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Passenger-Vehicle Topics.

25th April 1912, Page 8
25th April 1912
Page 8
Page 9
Page 8, 25th April 1912 — Passenger-Vehicle Topics.
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Which of the following most accurately describes the problem?

London cabdrivers are expressing dissatisfaction atthe rumoured long-distance services contemplated this summer by the L.G.O.C. It is rumoured that a B-type will take a load from London to Windsor for 3s. ed. return fare.

London and Provincial Motor Carriers, Ltd., is running a number of Unie cab chassis with van bodies for commercial purposes. Several owner-drivers also garage at this company's premises at Fitzalan Street, formerly occupied by the Miller-Lancaster Co.

The management of the British Motor Cab Co., Ltd., recently was asked by a driver to supply him with a new tunic. By the finding of the Board of Arbitration a new tunic is to be supplied every 18 months. The period in this case had not expired. The applicant was referred to the Board of Trade.

Dennis Passenger Vehicles.

Quite recently, Dennis Bros., Ltd., of Guildford, has dispatched two ten-seated, 18 h.p. omnibuses, the bodywork being convertible to take two stretchers and an attendant, and one 16-seated, 28 h.p. omnibus, to the Metropolitan Asylums Board, bringing the total fleet of Dennis ambulances owned by this body up to well over 50 vehicles, and a van type of ambulance, to take two stretchers and an attendant, and convertible into a six-seated omnibus, to the West Ham Guardians (repeat order).

On Friday of last week the Benevolent Branch of the Cabdrivers' Union held its first annual boxing entertainm:mt.

Special Newspaper Service.

On Thursday morning last at 5 o'clock the " Daily Express" chartered a fleet of 30 taxicabs from die General Motor Cab Co., Ltd., to take their papers, which it was anticipated would contain exclusive cq,bles with reference to the loss of the " Titanic." This was in addition to the Charron cars in daily service, one of which goes to Bath and Bristol and another to Gloucester for the " Evening Standard." L.C.C. and Local Veto upon Tramway Schemes.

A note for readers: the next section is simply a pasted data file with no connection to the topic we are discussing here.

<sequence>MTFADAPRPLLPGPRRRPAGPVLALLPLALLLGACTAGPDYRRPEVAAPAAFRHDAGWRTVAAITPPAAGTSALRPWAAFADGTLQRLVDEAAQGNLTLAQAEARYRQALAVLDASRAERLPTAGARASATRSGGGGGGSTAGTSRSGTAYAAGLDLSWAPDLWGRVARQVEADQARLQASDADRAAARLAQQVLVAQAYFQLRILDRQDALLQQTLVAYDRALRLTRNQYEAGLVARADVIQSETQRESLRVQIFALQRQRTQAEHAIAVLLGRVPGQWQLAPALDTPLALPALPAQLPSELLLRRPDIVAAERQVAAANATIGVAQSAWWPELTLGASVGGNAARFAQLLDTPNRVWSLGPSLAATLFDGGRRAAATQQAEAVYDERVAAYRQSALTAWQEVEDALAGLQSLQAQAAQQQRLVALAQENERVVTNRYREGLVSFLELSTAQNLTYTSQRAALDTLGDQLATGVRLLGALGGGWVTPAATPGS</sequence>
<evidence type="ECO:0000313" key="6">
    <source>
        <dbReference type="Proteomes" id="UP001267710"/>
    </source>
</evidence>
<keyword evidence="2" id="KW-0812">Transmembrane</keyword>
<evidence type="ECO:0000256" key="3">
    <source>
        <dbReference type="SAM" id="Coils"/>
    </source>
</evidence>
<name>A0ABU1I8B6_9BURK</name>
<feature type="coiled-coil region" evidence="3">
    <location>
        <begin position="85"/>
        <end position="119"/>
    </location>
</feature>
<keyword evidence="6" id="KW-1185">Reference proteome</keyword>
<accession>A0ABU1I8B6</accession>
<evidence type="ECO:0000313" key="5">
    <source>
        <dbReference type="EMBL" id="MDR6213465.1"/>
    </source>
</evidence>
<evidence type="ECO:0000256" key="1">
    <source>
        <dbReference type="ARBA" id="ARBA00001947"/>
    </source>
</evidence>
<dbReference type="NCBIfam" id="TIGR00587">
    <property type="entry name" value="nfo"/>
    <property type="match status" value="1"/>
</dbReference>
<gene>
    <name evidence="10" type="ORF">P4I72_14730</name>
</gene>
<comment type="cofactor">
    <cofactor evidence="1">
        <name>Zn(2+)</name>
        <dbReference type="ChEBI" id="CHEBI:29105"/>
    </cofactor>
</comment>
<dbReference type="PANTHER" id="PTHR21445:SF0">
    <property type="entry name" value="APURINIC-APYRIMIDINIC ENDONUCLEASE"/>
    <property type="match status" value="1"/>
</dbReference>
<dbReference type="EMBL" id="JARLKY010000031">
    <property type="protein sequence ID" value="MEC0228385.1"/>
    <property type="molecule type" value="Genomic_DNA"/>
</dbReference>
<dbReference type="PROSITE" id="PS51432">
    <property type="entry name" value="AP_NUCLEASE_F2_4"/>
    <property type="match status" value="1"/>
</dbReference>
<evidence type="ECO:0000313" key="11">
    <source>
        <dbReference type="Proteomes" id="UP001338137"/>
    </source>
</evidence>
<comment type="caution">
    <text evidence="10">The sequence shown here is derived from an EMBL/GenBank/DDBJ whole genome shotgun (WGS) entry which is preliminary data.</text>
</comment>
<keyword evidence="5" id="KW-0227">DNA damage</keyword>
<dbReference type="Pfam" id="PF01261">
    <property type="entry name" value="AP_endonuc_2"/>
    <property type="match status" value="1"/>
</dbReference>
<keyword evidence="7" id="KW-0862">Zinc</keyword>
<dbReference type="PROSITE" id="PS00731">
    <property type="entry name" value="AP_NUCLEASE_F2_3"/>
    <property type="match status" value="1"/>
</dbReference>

A -determined effort, by the L.C.C. to obtain Parliamentary sanction tor its own views, as opposed to those of the borough council concerned, with reference to the use of overhead equipment in piaciof the conduit system in Stepney, was defeated in the House of Commons, on Monday last, on the motion of Mr. Lawson, the member for the Mile-End division, by 141 votes to 39. The L.C.C. professes to be astonished at the result, but it had under-estimated the strength of London opinion.

London Traffic Rivals.

The L.C.C. tramway receipts, for the week ended the 10th inst.. were 246,431, compared with 141,322 for the corresponding week of 1911 • the L.G.O.C. receipts, for the wee ended the 20th inst., were 251,803, compared with 240.109 for the corresponding week of 1911. The L.C.O. gain is 25,109, whilstthat of the L.G.O.C. is S;11,694.

Motorbus Service for Birmingham.

The Birmingham and Midland Motor Omnibus Co., Ltd., has now completed arrangements for the inauguration of a motorbus service from Birmingham to Harborne, some three to four miles in length, to replace the existing horse-bus service running out of New Street,